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Published, 13 July 2016

Committee report finds major flaws in social work reform in England

In January 2016 the Government announced a set of proposals to reform children and families social work in England. Social work is already under pressure, with increasing workloads and funding constraints. Reform is needed but the Education Committee's Social Work Inquiry says the proposals have significant weaknesses.

The committee recommends:

  • Scrapping plans for setting up a new social work regulator, and recommends the Government help to establish a strong, new professional body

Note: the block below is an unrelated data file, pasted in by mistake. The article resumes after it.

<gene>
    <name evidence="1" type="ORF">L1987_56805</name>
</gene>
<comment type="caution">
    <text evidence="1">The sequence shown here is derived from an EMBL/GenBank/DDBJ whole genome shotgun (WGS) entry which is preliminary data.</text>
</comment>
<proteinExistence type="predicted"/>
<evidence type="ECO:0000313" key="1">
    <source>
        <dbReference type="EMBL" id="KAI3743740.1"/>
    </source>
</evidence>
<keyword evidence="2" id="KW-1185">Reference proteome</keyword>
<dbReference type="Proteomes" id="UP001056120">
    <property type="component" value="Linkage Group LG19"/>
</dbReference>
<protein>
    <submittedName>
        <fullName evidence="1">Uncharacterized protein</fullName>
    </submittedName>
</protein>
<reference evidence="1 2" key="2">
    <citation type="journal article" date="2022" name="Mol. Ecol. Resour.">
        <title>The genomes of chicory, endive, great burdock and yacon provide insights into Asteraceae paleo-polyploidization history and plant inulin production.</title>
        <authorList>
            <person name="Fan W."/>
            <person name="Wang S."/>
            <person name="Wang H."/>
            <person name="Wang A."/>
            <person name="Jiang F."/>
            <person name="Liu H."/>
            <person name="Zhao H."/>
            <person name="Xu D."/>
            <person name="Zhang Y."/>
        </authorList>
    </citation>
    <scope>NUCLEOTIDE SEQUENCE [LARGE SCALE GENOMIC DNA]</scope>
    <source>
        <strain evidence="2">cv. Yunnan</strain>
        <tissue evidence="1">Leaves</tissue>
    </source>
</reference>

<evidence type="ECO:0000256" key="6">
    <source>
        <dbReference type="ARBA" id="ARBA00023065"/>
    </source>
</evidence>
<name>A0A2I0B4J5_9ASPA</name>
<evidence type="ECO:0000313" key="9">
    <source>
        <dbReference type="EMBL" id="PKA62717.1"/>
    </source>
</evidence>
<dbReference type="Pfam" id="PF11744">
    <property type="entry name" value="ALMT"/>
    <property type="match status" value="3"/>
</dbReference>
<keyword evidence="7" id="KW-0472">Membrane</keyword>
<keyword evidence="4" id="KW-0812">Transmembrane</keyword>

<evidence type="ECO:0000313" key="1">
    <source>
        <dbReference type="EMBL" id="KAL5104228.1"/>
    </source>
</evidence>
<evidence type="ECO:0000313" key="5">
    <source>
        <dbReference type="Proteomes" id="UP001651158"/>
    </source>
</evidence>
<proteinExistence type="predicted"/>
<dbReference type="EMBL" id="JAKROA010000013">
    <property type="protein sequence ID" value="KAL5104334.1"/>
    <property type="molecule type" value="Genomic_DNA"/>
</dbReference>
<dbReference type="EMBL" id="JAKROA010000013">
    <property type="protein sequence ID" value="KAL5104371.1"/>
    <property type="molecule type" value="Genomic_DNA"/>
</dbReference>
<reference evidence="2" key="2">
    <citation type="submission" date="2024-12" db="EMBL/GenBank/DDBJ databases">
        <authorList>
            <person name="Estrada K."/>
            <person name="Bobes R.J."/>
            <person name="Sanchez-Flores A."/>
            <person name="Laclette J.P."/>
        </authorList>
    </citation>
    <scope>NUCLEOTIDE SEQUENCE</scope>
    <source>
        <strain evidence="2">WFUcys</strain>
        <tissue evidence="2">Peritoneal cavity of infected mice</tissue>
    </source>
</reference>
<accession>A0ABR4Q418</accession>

• There should be one Chief Social Worker rather than the current two
  • Continuing professional development and post-qualifying training is inadequate and inconsistent and a national career development framework is needed urgently
  • Retaining qualified social workers is an issue and limits should be placed on caseloads, and a national workforce planning system created

The Committee cautiously welcomes the Government's attempt to bring innovation into children's social care but finds the Government's proposals are untested and recommends there should be no expansion of an independent trust model until there is proof it works.

Read the full report on the Parliament website.

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